Senate Democrats say it was only because Senate GOP leaders decided to cut a deal on government funding and disaster aid that they were able to avert a government shutdown at the end of this week.
Speaker John Boehner (R-Ohio) refused to sign off on an offer that Senate Majority Leader Harry Reid (D-Nev.) made to him over the weekend, only to have brinkmanship-weary Senate Republicans undercut the Speaker by striking a deal with Reid on their own, according to a Senate Democratic leadership aide.
The reluctant embrace Monday of the Democrats’ bill by Senate Republican leaders sealed the agreement that allowed the continuing resolution to pass the Senate, Congressional aides said. The Democratic measure passed the Senate on Monday night 79 to 12.
Under the Senate-passed CR, the Federal Emergency Management Agency’s disaster relief fund would receive $2.6 billion. That is an effective cut of $1 billion from the House bill, but it allowed Senate Democrats to eliminate a $1 billion offset on which the House had been insisting.
The House-passed bill would have provided $3.6 billion for FEMA. Of the $3.6 billion, about $1 billion was targeted for fiscal 2011 and would have been offset by cutting two existing programs designed to subsidize alternative energy technology. The offset was included in the bill as an effort to try to reduce the deficit, which House Republicans have made their mission this Congress.
When Reid decided to eliminate the offset and the extra $1 billion in disaster aid, he was relatively confident that Senate Republicans would back the Democratic proposal, the Democratic aide said. Democrats reasoned that Senate Minority Leader Mitch McConnell would have trouble keeping GOP Senators from states affected by disasters from voting for the Democratic bill. After all, the Kentucky Republican had 10 defections on a more expensive disaster bill just two weeks ago.
Also, the Senate on Friday had defeated the House bill, on a motion to table, 59 to 36. And in a vote Monday, a different compromise from Democrats did not win enough votes to cut off debate.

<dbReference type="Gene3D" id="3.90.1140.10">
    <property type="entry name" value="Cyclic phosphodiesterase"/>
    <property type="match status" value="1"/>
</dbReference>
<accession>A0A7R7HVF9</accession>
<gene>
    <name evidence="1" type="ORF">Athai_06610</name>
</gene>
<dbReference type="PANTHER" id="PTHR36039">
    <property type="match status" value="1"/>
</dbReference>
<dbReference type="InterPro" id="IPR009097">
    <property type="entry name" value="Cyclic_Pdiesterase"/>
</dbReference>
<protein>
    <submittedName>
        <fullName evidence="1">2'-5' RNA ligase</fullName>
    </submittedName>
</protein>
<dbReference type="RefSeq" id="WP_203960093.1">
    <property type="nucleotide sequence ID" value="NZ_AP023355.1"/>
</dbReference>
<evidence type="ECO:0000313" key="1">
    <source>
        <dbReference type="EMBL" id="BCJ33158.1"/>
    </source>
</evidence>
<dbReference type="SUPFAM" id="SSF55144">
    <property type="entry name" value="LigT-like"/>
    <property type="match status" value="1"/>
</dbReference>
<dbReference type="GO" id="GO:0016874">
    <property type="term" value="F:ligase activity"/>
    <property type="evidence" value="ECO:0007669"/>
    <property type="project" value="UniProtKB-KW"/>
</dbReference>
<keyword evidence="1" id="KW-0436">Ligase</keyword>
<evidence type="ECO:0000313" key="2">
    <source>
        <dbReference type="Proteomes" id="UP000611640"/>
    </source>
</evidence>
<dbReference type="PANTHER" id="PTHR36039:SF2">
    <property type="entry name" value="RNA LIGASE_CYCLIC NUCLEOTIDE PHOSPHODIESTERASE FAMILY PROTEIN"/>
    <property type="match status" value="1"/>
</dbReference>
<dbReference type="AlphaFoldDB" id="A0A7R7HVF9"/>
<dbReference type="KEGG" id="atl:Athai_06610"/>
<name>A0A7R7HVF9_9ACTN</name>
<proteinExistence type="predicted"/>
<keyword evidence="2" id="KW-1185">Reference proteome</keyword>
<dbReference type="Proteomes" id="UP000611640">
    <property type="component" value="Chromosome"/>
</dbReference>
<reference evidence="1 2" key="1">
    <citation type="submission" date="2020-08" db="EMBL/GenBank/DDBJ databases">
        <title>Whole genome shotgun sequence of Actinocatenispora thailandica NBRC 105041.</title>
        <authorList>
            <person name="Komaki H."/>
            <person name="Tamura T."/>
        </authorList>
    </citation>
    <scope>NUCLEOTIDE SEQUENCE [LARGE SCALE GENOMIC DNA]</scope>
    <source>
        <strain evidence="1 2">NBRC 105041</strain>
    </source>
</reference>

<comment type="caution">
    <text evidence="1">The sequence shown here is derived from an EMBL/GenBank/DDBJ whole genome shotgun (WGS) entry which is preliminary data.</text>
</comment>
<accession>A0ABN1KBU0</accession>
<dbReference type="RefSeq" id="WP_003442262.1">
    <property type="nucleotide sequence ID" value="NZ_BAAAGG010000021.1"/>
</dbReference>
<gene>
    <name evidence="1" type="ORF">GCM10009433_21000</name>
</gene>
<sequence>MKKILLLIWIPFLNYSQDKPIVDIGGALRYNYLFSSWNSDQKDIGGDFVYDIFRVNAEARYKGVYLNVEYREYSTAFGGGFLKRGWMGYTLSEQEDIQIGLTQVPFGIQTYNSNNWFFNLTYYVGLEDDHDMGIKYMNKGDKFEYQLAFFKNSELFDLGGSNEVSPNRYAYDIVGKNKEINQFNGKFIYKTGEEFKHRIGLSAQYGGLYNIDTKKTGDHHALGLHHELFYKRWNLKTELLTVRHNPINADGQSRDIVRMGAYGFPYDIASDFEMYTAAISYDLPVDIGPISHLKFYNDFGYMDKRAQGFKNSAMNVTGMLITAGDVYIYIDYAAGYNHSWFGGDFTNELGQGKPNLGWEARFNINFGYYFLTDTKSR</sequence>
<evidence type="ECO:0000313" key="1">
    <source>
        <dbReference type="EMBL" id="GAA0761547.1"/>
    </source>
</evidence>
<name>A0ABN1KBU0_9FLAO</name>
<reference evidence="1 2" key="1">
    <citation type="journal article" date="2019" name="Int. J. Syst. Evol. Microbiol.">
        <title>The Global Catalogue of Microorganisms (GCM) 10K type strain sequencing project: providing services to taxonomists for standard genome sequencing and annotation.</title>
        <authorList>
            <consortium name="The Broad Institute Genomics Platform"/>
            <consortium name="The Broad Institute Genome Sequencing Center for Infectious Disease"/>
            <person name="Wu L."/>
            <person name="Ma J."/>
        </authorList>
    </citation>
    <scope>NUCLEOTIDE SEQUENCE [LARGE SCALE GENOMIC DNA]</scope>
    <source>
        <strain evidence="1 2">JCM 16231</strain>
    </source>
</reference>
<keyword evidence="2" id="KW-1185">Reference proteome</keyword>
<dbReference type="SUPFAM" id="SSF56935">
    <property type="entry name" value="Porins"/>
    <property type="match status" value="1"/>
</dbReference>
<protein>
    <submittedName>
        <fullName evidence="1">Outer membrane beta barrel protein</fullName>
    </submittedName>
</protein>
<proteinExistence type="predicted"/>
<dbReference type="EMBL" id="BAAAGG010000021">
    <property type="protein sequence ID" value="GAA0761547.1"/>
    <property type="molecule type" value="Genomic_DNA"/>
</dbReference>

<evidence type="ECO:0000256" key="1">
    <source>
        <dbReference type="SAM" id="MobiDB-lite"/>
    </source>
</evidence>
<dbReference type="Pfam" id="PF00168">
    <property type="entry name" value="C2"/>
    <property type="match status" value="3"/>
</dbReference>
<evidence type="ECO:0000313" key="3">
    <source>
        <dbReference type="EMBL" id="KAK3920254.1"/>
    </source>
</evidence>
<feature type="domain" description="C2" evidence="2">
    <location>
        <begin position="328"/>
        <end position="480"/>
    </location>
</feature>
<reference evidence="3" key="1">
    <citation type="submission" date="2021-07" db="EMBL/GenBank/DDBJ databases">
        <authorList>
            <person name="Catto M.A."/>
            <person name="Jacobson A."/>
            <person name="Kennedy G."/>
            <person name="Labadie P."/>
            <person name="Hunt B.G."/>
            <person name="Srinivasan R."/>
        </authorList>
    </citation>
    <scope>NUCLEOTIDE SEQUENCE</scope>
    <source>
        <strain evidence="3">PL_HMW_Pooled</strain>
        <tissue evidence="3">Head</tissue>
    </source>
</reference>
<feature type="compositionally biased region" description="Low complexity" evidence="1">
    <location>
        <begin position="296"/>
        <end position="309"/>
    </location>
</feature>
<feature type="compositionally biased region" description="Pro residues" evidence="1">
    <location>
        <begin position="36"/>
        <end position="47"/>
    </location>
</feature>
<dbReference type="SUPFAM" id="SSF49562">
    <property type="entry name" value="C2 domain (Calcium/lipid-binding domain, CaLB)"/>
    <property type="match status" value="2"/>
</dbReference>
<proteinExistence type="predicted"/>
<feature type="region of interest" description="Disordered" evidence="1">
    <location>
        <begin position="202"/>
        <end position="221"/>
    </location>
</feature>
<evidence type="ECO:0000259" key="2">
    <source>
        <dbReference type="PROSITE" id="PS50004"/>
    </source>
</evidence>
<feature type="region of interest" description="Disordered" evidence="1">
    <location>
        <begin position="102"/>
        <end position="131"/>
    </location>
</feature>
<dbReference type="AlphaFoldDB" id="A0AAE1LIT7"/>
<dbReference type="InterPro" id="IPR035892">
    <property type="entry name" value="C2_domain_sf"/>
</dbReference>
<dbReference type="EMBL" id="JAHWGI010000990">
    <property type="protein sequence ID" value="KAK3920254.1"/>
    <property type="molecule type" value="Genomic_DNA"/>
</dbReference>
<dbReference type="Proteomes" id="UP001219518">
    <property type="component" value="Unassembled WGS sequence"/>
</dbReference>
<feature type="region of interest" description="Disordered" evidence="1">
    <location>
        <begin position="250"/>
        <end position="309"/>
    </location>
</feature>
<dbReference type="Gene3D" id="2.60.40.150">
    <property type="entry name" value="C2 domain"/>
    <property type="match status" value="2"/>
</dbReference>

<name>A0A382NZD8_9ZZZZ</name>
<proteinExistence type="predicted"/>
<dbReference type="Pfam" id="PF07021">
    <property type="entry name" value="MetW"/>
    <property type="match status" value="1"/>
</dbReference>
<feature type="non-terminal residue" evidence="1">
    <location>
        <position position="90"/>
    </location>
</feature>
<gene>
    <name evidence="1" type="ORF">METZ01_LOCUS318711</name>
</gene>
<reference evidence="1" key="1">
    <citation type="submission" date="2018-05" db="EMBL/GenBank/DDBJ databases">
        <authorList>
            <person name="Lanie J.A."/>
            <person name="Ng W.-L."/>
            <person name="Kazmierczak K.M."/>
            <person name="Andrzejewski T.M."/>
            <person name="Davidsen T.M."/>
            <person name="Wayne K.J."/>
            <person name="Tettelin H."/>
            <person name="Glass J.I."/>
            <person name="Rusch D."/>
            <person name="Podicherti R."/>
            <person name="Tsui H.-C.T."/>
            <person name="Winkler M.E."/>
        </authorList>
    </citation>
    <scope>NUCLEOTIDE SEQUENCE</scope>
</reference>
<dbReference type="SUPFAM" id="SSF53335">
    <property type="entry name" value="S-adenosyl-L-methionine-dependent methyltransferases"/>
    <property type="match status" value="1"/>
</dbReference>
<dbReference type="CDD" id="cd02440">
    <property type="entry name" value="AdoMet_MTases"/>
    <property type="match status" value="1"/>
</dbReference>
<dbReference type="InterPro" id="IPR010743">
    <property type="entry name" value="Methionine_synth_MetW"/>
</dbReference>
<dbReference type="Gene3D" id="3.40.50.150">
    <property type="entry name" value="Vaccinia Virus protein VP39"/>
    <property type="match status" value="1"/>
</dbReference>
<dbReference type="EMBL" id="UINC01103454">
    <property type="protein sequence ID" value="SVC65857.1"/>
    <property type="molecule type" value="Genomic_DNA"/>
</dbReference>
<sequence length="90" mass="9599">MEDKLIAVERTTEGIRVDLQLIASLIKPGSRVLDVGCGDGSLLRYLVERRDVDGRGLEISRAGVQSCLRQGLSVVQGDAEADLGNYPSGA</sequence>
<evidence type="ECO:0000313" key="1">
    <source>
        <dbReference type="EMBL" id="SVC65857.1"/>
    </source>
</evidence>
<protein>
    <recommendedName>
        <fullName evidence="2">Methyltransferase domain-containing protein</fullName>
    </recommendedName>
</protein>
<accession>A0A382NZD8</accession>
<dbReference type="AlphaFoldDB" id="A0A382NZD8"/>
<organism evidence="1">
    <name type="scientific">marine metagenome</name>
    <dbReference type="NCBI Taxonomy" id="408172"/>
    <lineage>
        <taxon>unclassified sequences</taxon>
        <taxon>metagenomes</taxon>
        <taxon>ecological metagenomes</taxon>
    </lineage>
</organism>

So, according to Democrats, McConnell was faced with either voting Monday on the final Reid proposal and it winning the day, or waiting until closer to the government shutdown deadline of this Friday to cut a similar deal.
A Senate Republican leadership aide, however, said House and Senate GOP leaders were working together, fully aware of the situation and in agreement on how to proceed. The aide dismissed the notion that there was any division between House and Senate Republican leaders.
“Given a choice between the Speaker and Senate Democrats, we know where our fortunes lie,” the aide said.
Republicans contend that Congressional leaders last week had been working toward an agreement that entailed enacting a House-passed CR. But Senate Democrats decided to change course, which caused House Democrats to withhold their votes for the CR, according to House and Senate GOP aides. Democratic opposition and the defections of 48 Republicans caused the original CR to fail in the House last week. A Democratic aide said that there was never an agreement for the Senate to take the House measure.
Adding to the drama, both Senate Democrats and Republicans were unenthusiastic warriors. They had been scheduled to be on recess and working in their states this week, but they were engaged in the unexpected government shutdown fight, which also likely guided leaders’ decisions to accelerate a deal, aides said.
Roll Call has launched a new feature, Hill Navigator, to advise congressional staffers and would-be staffers on how to manage workplace issues on Capitol Hill. Please send us your questions anything from office etiquette, to handling awkward moments, to what happens when the work life gets too personal. Submissions will be treated anonymously.